Dan Romer & Benh Zeitlin, “Once There Was a Hushpuppy”
Beasts of the Southern Wild is the most beautiful little piece of cinematic poetry I’ve seen in years. Everyone should go see this movie. Everyone.
Never has a movie touched so many chords, so deeply, all at once. M., Jane, and I went to see it on a whim last night — I actually had coketalk’s trntbl on, as I often do when working out, and this song came on and that was it, we were booking tickets to the 9:45 showing.
From the first moment, I felt utterly open to the screen. So many emotions passed through me I could never catalog them, though I have been thinking of little else since the lights went up.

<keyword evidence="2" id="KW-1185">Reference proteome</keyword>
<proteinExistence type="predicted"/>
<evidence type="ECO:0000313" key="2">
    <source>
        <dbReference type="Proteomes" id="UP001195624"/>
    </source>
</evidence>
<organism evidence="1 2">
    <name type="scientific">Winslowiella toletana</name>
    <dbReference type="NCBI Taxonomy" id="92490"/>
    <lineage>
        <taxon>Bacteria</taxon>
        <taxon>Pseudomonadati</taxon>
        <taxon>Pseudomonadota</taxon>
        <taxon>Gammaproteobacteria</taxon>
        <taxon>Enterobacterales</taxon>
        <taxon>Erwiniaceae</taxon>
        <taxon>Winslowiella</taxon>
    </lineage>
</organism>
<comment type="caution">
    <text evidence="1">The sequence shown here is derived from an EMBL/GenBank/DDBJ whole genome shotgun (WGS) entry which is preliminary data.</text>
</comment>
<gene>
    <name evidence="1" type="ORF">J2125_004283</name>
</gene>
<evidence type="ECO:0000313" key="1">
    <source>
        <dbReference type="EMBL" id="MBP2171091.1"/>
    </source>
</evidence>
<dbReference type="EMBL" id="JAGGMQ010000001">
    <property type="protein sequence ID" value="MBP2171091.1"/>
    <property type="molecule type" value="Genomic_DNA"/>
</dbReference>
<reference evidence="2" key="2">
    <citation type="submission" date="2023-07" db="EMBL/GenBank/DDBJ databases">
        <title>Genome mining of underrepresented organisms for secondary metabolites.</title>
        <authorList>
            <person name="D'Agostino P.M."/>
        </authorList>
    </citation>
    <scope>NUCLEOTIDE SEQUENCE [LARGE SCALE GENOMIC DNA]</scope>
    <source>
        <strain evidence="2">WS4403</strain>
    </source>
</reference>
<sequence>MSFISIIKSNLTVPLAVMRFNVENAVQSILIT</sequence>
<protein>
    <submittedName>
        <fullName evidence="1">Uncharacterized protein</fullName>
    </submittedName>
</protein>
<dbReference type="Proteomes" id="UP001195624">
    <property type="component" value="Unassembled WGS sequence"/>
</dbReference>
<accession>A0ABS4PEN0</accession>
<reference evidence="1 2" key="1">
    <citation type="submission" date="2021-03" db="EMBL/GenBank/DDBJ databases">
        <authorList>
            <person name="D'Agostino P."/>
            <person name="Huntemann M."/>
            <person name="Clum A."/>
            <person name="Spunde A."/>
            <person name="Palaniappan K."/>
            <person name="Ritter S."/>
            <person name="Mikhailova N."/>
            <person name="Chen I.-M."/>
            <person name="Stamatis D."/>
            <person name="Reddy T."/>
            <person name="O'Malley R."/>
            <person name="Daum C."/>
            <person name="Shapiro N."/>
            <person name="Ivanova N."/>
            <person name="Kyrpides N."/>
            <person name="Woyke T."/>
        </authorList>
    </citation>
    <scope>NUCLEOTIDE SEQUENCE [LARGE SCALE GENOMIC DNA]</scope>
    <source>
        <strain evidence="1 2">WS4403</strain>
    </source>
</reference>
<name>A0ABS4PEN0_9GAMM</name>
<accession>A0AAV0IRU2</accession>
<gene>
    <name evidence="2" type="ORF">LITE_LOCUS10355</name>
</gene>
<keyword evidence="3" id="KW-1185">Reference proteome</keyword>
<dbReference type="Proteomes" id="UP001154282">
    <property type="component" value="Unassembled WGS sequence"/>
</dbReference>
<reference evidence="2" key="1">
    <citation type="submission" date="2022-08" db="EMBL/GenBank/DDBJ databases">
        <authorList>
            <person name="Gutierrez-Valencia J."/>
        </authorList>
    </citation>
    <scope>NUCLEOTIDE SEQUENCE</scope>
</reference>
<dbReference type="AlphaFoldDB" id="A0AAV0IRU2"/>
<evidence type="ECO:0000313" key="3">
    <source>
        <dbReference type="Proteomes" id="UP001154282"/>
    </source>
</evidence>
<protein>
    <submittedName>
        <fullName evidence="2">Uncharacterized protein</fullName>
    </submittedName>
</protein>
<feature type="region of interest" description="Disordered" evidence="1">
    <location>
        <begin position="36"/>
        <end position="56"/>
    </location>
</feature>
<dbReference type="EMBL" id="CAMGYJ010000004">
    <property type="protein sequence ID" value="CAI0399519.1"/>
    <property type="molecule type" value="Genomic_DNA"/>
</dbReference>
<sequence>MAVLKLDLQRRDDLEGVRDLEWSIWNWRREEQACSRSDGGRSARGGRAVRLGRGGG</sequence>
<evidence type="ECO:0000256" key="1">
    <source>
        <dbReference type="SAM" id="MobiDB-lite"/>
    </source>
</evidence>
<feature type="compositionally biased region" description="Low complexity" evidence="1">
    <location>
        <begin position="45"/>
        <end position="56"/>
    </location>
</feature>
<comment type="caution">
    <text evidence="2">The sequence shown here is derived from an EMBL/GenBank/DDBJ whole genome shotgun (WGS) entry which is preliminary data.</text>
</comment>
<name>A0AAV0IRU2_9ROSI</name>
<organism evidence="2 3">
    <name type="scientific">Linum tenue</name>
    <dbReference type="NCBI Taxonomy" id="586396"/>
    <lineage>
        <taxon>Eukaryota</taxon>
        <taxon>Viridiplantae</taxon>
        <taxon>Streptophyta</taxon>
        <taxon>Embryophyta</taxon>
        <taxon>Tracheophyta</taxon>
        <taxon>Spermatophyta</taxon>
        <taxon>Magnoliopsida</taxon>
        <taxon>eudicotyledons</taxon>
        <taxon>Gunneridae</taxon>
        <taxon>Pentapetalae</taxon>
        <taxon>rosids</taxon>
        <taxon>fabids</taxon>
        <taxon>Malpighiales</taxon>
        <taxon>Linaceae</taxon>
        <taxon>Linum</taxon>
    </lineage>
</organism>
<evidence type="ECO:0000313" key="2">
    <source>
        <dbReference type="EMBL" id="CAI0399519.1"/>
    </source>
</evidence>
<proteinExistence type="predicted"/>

It resonated with many memories I have — sleeping next to my daddy when I was little and listening, with some measure of awe and fear, to his heartbeat (fear because I knew it could stop); working and living in the 9th Ward after the storm; talking to a heart-shaped crack on the ceiling of my grammar school because it represented my birth-mom.
I said as much as we were leaving the movie theater — having watched the credits to the very end, so rapt were we with the experience, and perhaps amazed that humans created this fantasy; it was not handed down from on high — and M. replied that that is what true mythology does. You recognize yourself in it. It feels as though it has always been there.
Benh Zeitlin, Lucy Alibar, and the monumental Quvenzhané Wallis (the actor who plays young Hushpuppy) have created a new myth, a timeless myth for our times — one of the rarest achievements in all of art. It is, as coketalk says, for everyone.